A Toronto woodworking program allows men living with dementia to build friendships and confidence
Calling all handymen! The Alzheimer Society of Toronto has found a way to put carpentry skills to good use with Men’s Shed, an eight-week woodworking program for men living with early- to mid-stage dementia.
The program is named after an international social movement for men that originated in Australia with a mandate to “advance the well-being and health of their male members and to encourage social inclusion.” Men’s Shed with the Alzheimer Society of Toronto has a similar objective: to foster friendships and build confidence through craftsmanship. The program began last September thanks to a $34,800 Seed grant from the Ontario Trillium Foundation.
“Research showed me that older male adults are finding it more difficult to make new friendships or to maintain their friendships. Seniors report that after a dementia diagnosis, their circle of friends shrinks,” says Tina Krliu, community programs coordinator with the Alzheimer Society of Toronto.
“[Men’s Shed] seemed like the best way to encourage our clients to meet new friends, share their experience, stay productive and contribute.”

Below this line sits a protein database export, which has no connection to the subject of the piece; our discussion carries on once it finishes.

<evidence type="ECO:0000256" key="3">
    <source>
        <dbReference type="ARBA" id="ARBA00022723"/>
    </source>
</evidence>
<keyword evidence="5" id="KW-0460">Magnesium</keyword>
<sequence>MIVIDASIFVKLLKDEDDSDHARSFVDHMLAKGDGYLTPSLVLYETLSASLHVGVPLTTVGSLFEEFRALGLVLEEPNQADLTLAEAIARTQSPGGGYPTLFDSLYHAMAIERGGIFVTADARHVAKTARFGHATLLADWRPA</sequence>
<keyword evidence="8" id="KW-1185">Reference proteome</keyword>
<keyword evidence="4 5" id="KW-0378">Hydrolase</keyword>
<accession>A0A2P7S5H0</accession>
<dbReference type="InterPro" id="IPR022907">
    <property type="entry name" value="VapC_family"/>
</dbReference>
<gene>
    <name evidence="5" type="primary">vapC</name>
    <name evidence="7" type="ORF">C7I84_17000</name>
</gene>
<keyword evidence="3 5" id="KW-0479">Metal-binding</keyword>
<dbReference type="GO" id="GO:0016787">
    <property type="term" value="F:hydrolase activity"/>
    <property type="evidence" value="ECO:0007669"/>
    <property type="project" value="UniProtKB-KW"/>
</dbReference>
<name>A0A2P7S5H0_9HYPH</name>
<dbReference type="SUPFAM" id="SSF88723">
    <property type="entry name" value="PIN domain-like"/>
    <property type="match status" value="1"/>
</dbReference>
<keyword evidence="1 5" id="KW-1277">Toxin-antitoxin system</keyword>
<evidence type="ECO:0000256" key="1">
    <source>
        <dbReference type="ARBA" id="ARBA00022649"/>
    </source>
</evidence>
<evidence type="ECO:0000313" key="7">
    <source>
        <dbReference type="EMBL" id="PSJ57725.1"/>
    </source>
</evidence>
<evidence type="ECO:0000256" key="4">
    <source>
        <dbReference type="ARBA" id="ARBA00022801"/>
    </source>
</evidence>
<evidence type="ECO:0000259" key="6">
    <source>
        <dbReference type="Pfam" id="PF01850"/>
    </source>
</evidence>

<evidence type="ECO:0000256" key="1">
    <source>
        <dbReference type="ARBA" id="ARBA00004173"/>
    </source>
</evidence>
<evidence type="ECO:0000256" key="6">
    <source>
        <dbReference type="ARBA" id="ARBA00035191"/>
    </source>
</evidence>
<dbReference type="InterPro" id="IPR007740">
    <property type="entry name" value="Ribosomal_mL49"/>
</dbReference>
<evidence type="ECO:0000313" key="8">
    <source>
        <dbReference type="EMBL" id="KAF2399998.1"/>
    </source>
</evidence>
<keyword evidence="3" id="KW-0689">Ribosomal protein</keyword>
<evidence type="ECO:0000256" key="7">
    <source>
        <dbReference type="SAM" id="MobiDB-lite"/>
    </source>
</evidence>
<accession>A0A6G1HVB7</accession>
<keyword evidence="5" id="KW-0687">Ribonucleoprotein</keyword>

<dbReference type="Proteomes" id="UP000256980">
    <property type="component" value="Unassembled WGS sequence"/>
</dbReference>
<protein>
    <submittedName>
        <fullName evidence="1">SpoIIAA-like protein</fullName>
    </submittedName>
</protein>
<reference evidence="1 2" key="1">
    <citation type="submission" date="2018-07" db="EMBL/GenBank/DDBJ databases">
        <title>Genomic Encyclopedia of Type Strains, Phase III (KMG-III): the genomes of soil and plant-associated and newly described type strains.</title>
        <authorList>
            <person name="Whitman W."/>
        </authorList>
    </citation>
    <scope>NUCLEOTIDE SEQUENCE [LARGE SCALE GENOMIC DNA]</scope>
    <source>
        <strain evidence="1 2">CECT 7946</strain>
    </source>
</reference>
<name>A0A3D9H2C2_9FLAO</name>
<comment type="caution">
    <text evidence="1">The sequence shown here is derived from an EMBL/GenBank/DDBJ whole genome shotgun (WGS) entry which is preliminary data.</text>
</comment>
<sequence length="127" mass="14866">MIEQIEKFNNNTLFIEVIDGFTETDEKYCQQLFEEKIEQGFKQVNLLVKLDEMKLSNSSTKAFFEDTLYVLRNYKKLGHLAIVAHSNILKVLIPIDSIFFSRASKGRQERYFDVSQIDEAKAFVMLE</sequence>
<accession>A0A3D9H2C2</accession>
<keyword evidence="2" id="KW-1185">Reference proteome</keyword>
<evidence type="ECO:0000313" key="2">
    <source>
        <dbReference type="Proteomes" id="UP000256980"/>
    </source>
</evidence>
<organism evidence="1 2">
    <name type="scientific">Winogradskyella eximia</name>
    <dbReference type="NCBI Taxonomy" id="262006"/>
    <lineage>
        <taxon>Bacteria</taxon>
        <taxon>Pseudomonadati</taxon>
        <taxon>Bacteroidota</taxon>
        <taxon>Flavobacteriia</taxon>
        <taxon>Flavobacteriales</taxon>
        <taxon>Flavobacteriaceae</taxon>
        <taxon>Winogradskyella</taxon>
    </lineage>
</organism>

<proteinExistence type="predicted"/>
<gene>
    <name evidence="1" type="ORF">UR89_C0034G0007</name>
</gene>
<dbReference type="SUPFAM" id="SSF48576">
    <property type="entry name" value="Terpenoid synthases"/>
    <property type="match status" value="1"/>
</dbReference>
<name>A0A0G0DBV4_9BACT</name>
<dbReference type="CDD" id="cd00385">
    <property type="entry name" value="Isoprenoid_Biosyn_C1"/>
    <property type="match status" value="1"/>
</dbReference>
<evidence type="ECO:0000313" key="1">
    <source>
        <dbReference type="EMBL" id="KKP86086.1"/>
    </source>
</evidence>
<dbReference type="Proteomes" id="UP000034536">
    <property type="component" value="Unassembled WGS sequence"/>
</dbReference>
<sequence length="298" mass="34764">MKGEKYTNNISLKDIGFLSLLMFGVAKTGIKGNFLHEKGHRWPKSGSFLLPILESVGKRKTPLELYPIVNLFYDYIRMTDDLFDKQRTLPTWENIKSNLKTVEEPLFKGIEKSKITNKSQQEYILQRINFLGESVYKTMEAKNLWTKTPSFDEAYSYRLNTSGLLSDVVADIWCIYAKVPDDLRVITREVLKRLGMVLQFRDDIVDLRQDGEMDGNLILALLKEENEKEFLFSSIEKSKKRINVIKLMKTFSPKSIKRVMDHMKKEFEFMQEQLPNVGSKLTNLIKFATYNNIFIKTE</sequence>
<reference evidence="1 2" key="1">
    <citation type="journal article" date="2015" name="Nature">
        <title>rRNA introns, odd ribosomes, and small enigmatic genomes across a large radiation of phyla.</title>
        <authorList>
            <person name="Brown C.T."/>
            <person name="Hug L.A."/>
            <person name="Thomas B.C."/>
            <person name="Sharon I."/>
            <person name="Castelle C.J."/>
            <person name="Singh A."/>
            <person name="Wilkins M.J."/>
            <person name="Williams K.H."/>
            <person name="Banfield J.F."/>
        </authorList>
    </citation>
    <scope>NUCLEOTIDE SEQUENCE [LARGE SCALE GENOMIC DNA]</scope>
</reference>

At the time of publication, the program currently has between 10 and 12 participants who meet every Tuesday at the Toronto Tool Library’s Makerspace. With a full arsenal of equipment at their disposal, the group works together to craft a variety of projects that include wine racks, lamps and keychain holders. Woodworking experience can vary, the classes are supervised by volunteers, and caregivers are invited to join in, too.
Meanwhile, the nature of project-building inherently inspires teamwork and the friendships organically follow.
“They help each other out, they share their skills, their knowledge, and they make new friends. The friendships are naturally occurring and happen by working together on a project and through that camaraderie,” Krliu says.
An added bonus for participants is that they have a physical manifestation of their capabilities to take home.
“It’s very tangible. You’ve created this, and then you get home and you show your loved ones, ‘Look, look what I did.’ And everybody is amazed. They’re praised for their success,” Krliu says.
“We’re bringing the self-esteem back to the men in our program, who [might] have been told that they can no longer use their tools because they have dementia. I think that pride when they see that final product is priceless. For me, it’s heartwarming.” [ ]
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